Kerem Beyit is from Turkey and working as a freelancer there. It is common to see his works everywhere around the world. He has magical creative powers and is really successful at Illustration, concept design and working in Photoshop. Learn more about his process, work, and inspiration!
1. Can you please introduce yourself? How did your career begin?
I worked as a graphic designer for a while, but it didn't take long before I realized it wasn't the thing for me. After jumping from one ridiculous job to another, I came across several quite impressing digital pictures on the internet, and being a child who loved to draw, I decided to give it a try. I made my first tries in 2004, and I've been working as a professional illustrator since 2005.
2. There is a fantastic world in your drawings. How do you explain your ability to draw such extraordinary figures? And how do you enrich your dream world?
I basically grew up reading comic books, and the fact that I love fantasy literature plays a big part of course. My imagination is fed and fueled by comic books, novels and movies.
3. Many of your drawings have a dragon figure. Where does this interest come from? What drives you to draw them?
I love drawing any kind of creature actually, because I feel more liberated drawing something that does not have a specimen in nature. The rules you have to abide by are very few, and since there's no physical counterpart that can be used to do comparisons you can design these creatures the way you want, this kind of liberty is a very important factor for me.
However, the latest dragon inflation in my portfolio is the result of the job offers I get. In about a year, there will be much more dragon artwork in my portfolio, and none of those are personal illustrations. What I mean is, I wouldn't want to be labeled as an artist who specializes on dragons; specializing on one thing is one of the biggest dangers an illustrator can be faced with.
4. Can you talk a little bit about your design process? What are some of the most important aspects of the various stages of your process? What advice do you have for beginners?
First comes the intellectual process where I think about and construct the figure, the composition and even the light condition beforehand. The rest is about translating that on the canvas, and how good you are at that is a sound indicator of your artistic skills.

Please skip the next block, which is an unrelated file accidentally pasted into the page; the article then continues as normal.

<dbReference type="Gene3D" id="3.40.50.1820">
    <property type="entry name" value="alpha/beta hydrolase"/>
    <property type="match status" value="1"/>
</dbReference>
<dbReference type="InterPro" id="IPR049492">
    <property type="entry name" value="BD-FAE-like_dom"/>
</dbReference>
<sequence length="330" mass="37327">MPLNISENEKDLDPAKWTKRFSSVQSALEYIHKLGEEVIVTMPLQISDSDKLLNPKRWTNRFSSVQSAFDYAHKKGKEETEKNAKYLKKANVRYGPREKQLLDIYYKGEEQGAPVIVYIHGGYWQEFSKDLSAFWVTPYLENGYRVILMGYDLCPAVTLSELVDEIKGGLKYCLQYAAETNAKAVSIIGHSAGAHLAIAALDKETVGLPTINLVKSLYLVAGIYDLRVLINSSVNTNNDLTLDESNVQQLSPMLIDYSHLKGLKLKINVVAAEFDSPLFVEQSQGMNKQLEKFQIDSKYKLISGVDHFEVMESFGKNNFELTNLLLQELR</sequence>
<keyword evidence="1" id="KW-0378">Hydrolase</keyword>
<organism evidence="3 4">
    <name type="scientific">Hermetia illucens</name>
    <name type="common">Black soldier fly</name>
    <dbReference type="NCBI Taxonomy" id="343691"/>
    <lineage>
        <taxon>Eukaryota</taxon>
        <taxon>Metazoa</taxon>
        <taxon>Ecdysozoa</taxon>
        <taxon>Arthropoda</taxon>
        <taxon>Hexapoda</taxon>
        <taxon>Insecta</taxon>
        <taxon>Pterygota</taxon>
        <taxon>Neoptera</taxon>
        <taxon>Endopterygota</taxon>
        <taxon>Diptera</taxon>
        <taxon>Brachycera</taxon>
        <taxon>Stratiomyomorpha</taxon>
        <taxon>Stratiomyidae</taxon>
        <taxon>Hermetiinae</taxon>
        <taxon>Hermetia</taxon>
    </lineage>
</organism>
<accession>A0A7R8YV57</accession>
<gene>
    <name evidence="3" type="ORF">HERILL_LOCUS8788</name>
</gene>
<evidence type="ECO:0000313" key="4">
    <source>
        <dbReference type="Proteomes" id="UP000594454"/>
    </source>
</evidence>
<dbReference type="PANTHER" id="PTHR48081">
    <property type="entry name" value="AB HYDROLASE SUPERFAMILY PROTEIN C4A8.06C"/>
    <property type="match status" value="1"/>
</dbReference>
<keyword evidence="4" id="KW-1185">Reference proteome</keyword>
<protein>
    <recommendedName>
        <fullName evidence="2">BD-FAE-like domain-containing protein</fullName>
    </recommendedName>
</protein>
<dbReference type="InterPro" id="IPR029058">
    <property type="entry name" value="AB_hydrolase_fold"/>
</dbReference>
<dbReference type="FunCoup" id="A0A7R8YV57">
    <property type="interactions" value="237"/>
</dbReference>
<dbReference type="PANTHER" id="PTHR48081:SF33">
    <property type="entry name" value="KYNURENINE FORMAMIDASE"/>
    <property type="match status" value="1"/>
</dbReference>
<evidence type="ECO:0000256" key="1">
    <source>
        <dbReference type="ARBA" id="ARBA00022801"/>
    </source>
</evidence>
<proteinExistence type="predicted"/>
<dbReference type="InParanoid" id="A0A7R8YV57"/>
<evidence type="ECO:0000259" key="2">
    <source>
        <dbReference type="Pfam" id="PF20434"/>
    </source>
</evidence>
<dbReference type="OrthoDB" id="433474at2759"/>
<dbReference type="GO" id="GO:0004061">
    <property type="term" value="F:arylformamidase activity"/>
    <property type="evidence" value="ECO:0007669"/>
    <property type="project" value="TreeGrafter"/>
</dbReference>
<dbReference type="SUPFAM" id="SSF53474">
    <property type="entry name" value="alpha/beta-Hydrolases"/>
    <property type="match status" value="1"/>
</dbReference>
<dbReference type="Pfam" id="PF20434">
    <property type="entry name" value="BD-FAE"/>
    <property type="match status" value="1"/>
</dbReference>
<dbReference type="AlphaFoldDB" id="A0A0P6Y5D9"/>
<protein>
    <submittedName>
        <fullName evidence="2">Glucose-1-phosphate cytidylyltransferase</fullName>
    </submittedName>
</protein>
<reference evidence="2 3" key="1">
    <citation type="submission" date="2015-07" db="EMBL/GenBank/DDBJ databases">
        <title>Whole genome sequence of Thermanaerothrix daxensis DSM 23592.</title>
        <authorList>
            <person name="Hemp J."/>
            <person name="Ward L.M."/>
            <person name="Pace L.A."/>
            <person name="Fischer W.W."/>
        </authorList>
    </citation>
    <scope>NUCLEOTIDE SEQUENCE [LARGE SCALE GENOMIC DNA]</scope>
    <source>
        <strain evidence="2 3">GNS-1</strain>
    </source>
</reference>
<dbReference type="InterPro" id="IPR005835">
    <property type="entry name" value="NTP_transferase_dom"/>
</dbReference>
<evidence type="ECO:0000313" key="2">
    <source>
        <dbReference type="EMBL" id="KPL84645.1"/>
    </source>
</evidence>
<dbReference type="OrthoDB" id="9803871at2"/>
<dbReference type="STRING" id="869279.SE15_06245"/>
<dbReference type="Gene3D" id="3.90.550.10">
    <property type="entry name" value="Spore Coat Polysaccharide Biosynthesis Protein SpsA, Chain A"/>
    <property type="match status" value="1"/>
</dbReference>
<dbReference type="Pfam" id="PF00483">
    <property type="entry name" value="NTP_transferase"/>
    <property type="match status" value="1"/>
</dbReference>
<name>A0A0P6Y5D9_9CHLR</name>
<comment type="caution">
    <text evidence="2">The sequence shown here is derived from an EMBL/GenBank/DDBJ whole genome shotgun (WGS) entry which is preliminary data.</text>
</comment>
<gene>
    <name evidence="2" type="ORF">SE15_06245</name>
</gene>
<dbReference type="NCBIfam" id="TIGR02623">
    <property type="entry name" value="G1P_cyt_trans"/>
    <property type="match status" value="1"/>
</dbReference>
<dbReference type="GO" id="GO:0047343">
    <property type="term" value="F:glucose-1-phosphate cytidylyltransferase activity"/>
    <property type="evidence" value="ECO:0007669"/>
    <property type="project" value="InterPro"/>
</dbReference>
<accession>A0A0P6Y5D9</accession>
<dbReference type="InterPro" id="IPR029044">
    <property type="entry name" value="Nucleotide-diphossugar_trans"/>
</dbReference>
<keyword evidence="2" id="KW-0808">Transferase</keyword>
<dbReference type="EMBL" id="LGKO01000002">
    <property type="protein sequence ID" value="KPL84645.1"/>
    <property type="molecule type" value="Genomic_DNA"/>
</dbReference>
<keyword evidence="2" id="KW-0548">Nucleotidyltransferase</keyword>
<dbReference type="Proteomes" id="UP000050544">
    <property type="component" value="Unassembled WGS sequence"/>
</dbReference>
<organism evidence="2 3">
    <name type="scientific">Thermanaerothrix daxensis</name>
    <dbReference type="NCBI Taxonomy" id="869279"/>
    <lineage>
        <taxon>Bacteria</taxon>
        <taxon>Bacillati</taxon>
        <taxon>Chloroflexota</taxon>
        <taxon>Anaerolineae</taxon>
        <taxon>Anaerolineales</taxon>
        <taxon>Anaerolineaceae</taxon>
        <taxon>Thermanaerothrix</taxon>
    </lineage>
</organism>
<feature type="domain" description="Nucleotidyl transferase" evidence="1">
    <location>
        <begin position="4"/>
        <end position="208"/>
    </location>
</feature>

What I pay attention to the most depends on what I'm working on; with illustrations and story telling pieces, the purpose is very important; the areas you should dwell on are completely different for an illustration, a book cover, and a character design. As for new artists, I would advice them to stay strong. The only thing this job requires is will, no one can stand in the way of someone who really wants to do this professionally. You have to combine that will with discipline and no matter how long it takes, whether it be 2 years or 5, you have to work real hard. Once you're in that process, I promise you will get results.
I'd say practicing in a disciplined and enthusiastic fashion would do wonders. They should study the paintings of successful artists real well. Other than that, there's not much suggestion to give. A person who wants to be an illustrator has to go ahead and draw rather than looking for advice. He has to draw 7 days a week, hate what he has done the week before, and aim for a much better outcome for the week to come, believe me, anyone who has that kind of discipline will not need any kind of suggestion.
5. How did you first come across Photoshop? What is your favorite tool in it? What other programs do you use?
I met Photoshop while studying graphic design, and improved my command of the program quite a bit while working as a graphic designer, so I didn't really have to deal with learning a new program when I started doing digital illustrations, I only had to learn how to use Photoshop for illustrating purposes.
I have lots of favorite tools, first of which is the custom brush, and of course color correction... As for software I use Vue (for environment design) and Sketch-Up every once in a blue moon (for illustrations that need architecture and perspective).
6. Who are your favorite artists? What impressed you about them? What are your favorite websites?
I grew up drooling over the cover art by Frank Frazetta, Boris Vallego, Joe Jusko. Their impact on me is unquestionable. However, as the years went by, and I really got into this thing my list grew with people like Jim Murray, Raymond Swanland, Todd Lockwood, Scott M. Fischer, and Adam Rex. I follow websites like CGTalk, cghub.com, and CG Gallery.
7. You make wonderful illustrations, but do you want to work in other fields? What are your future plans?
I can't really say I think of any other career other than illustration, I mean when you look at it realistically it would be a very wrong move for me, but I would like to try my luck in the design industry in general. Within the borders of illustration I think about different fields of course, I've really missed working on themes like sci-fi and macabre, but with the workload I've got right now it seems impossible for me to sit down and work on a personal picture, but maybe I'll get a break in the near future J.
8. Thank you for your answers. Finally, what do you want to say to Psdtuts+ readers?
Thank you. Greetings everyone.
Where to find Kerem Beyit on the Web
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